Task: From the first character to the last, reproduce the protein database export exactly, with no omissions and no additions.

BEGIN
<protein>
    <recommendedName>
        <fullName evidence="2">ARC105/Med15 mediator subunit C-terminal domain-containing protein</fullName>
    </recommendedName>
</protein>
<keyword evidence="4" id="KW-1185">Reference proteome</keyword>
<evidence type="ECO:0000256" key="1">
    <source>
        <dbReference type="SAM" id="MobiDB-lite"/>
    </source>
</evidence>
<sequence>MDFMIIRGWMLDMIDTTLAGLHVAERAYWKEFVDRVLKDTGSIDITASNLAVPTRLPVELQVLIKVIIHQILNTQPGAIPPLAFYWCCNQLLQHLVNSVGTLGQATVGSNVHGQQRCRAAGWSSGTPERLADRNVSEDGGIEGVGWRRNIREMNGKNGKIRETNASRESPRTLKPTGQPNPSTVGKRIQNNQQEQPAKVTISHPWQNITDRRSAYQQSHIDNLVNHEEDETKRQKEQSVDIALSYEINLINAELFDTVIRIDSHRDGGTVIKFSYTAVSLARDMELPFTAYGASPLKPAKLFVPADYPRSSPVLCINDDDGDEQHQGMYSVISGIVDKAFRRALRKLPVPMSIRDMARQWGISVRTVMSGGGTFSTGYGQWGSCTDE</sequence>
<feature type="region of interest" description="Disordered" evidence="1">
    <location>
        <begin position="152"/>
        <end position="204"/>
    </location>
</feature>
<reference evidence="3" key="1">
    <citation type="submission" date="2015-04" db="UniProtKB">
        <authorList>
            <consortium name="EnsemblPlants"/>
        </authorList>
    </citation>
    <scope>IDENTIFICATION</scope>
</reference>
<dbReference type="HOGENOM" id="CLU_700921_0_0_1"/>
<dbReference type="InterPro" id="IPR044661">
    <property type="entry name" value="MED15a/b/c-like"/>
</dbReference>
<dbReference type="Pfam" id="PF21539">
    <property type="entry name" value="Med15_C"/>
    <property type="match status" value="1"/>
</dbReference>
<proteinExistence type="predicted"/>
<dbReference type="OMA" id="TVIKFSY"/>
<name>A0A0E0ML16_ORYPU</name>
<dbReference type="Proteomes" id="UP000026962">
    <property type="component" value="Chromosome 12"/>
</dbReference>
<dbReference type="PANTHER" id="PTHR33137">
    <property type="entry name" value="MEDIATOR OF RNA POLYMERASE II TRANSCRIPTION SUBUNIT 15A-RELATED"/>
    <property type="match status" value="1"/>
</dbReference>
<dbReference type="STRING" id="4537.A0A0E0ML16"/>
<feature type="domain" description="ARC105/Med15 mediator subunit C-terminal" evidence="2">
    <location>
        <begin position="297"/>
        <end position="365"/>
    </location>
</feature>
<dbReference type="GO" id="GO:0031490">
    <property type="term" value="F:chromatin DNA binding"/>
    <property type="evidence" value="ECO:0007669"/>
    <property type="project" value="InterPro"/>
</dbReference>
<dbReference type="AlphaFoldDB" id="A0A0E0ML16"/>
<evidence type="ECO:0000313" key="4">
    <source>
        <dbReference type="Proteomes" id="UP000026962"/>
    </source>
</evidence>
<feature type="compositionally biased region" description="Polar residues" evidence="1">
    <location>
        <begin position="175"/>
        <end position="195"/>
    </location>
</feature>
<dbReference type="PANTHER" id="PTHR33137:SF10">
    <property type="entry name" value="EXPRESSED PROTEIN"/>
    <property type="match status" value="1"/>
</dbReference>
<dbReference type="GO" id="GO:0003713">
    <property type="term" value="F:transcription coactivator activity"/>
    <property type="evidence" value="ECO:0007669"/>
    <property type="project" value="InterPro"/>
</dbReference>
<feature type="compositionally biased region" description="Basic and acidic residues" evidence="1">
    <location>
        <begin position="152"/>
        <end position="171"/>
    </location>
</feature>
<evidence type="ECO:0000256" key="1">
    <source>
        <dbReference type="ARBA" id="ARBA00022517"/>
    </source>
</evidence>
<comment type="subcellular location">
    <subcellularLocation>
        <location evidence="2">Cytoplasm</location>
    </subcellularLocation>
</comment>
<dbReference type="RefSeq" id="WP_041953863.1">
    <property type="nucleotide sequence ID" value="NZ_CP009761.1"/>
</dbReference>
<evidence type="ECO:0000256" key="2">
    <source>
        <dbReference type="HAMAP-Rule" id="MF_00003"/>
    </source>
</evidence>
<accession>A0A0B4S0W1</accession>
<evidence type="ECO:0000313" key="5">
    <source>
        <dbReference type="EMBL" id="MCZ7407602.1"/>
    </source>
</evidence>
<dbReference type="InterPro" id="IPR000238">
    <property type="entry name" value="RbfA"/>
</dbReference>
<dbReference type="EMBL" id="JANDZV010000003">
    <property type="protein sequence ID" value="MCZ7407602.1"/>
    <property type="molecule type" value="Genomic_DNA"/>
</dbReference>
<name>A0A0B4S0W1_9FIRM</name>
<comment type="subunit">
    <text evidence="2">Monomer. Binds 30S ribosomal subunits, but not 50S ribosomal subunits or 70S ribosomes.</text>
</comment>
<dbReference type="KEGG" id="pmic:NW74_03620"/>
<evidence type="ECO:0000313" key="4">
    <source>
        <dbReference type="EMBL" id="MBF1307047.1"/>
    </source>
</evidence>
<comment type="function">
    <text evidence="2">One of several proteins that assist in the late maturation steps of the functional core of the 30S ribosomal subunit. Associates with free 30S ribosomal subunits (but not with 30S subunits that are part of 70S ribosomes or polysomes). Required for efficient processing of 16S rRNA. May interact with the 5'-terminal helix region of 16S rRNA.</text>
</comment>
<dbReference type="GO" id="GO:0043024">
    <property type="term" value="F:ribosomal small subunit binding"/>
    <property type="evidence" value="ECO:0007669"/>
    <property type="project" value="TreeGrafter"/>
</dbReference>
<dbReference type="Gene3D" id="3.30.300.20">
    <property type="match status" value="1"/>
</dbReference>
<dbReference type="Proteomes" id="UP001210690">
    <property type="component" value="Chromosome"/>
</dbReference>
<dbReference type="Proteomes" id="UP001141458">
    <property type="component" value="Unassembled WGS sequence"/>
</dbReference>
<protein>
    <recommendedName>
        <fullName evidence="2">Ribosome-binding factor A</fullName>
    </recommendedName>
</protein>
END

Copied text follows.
<protein>
    <recommendedName>
        <fullName evidence="2">ARC105/Med15 mediator subunit C-terminal domain-containing protein</fullName>
    </recommendedName>
</protein>
<keyword evidence="4" id="KW-1185">Reference proteome</keyword>
<evidence type="ECO:0000256" key="1">
    <source>
        <dbReference type="SAM" id="MobiDB-lite"/>
    </source>
</evidence>
<sequence>MDFMIIRGWMLDMIDTTLAGLHVAERAYWKEFVDRVLKDTGSIDITASNLAVPTRLPVELQVLIKVIIHQILNTQPGAIPPLAFYWCCNQLLQHLVNSVGTLGQATVGSNVHGQQRCRAAGWSSGTPERLADRNVSEDGGIEGVGWRRNIREMNGKNGKIRETNASRESPRTLKPTGQPNPSTVGKRIQNNQQEQPAKVTISHPWQNITDRRSAYQQSHIDNLVNHEEDETKRQKEQSVDIALSYEINLINAELFDTVIRIDSHRDGGTVIKFSYTAVSLARDMELPFTAYGASPLKPAKLFVPADYPRSSPVLCINDDDGDEQHQGMYSVISGIVDKAFRRALRKLPVPMSIRDMARQWGISVRTVMSGGGTFSTGYGQWGSCTDE</sequence>
<feature type="region of interest" description="Disordered" evidence="1">
    <location>
        <begin position="152"/>
        <end position="204"/>
    </location>
</feature>
<reference evidence="3" key="1">
    <citation type="submission" date="2015-04" db="UniProtKB">
        <authorList>
            <consortium name="EnsemblPlants"/>
        </authorList>
    </citation>
    <scope>IDENTIFICATION</scope>
</reference>
<dbReference type="HOGENOM" id="CLU_700921_0_0_1"/>
<dbReference type="InterPro" id="IPR044661">
    <property type="entry name" value="MED15a/b/c-like"/>
</dbReference>
<dbReference type="Pfam" id="PF21539">
    <property type="entry name" value="Med15_C"/>
    <property type="match status" value="1"/>
</dbReference>
<proteinExistence type="predicted"/>
<dbReference type="OMA" id="TVIKFSY"/>
<name>A0A0E0ML16_ORYPU</name>
<dbReference type="Proteomes" id="UP000026962">
    <property type="component" value="Chromosome 12"/>
</dbReference>
<dbReference type="PANTHER" id="PTHR33137">
    <property type="entry name" value="MEDIATOR OF RNA POLYMERASE II TRANSCRIPTION SUBUNIT 15A-RELATED"/>
    <property type="match status" value="1"/>
</dbReference>
<dbReference type="STRING" id="4537.A0A0E0ML16"/>
<feature type="domain" description="ARC105/Med15 mediator subunit C-terminal" evidence="2">
    <location>
        <begin position="297"/>
        <end position="365"/>
    </location>
</feature>
<dbReference type="GO" id="GO:0031490">
    <property type="term" value="F:chromatin DNA binding"/>
    <property type="evidence" value="ECO:0007669"/>
    <property type="project" value="InterPro"/>
</dbReference>
<dbReference type="AlphaFoldDB" id="A0A0E0ML16"/>
<evidence type="ECO:0000313" key="4">
    <source>
        <dbReference type="Proteomes" id="UP000026962"/>
    </source>
</evidence>
<feature type="compositionally biased region" description="Polar residues" evidence="1">
    <location>
        <begin position="175"/>
        <end position="195"/>
    </location>
</feature>
<dbReference type="PANTHER" id="PTHR33137:SF10">
    <property type="entry name" value="EXPRESSED PROTEIN"/>
    <property type="match status" value="1"/>
</dbReference>
<dbReference type="GO" id="GO:0003713">
    <property type="term" value="F:transcription coactivator activity"/>
    <property type="evidence" value="ECO:0007669"/>
    <property type="project" value="InterPro"/>
</dbReference>
<feature type="compositionally biased region" description="Basic and acidic residues" evidence="1">
    <location>
        <begin position="152"/>
        <end position="171"/>
    </location>
</feature>
<evidence type="ECO:0000256" key="1">
    <source>
        <dbReference type="ARBA" id="ARBA00022517"/>
    </source>
</evidence>
<comment type="subcellular location">
    <subcellularLocation>
        <location evidence="2">Cytoplasm</location>
    </subcellularLocation>
</comment>
<dbReference type="RefSeq" id="WP_041953863.1">
    <property type="nucleotide sequence ID" value="NZ_CP009761.1"/>
</dbReference>
<evidence type="ECO:0000256" key="2">
    <source>
        <dbReference type="HAMAP-Rule" id="MF_00003"/>
    </source>
</evidence>
<accession>A0A0B4S0W1</accession>
<evidence type="ECO:0000313" key="5">
    <source>
        <dbReference type="EMBL" id="MCZ7407602.1"/>
    </source>
</evidence>
<dbReference type="InterPro" id="IPR000238">
    <property type="entry name" value="RbfA"/>
</dbReference>
<dbReference type="EMBL" id="JANDZV010000003">
    <property type="protein sequence ID" value="MCZ7407602.1"/>
    <property type="molecule type" value="Genomic_DNA"/>
</dbReference>
<name>A0A0B4S0W1_9FIRM</name>
<comment type="subunit">
    <text evidence="2">Monomer. Binds 30S ribosomal subunits, but not 50S ribosomal subunits or 70S ribosomes.</text>
</comment>
<dbReference type="KEGG" id="pmic:NW74_03620"/>
<evidence type="ECO:0000313" key="4">
    <source>
        <dbReference type="EMBL" id="MBF1307047.1"/>
    </source>
</evidence>
<comment type="function">
    <text evidence="2">One of several proteins that assist in the late maturation steps of the functional core of the 30S ribosomal subunit. Associates with free 30S ribosomal subunits (but not with 30S subunits that are part of 70S ribosomes or polysomes). Required for efficient processing of 16S rRNA. May interact with the 5'-terminal helix region of 16S rRNA.</text>
</comment>
<dbReference type="GO" id="GO:0043024">
    <property type="term" value="F:ribosomal small subunit binding"/>
    <property type="evidence" value="ECO:0007669"/>
    <property type="project" value="TreeGrafter"/>
</dbReference>
<dbReference type="Gene3D" id="3.30.300.20">
    <property type="match status" value="1"/>
</dbReference>
<dbReference type="Proteomes" id="UP001210690">
    <property type="component" value="Chromosome"/>
</dbReference>
<dbReference type="Proteomes" id="UP001141458">
    <property type="component" value="Unassembled WGS sequence"/>
</dbReference>
<protein>
    <recommendedName>
        <fullName evidence="2">Ribosome-binding factor A</fullName>
    </recommendedName>
</protein>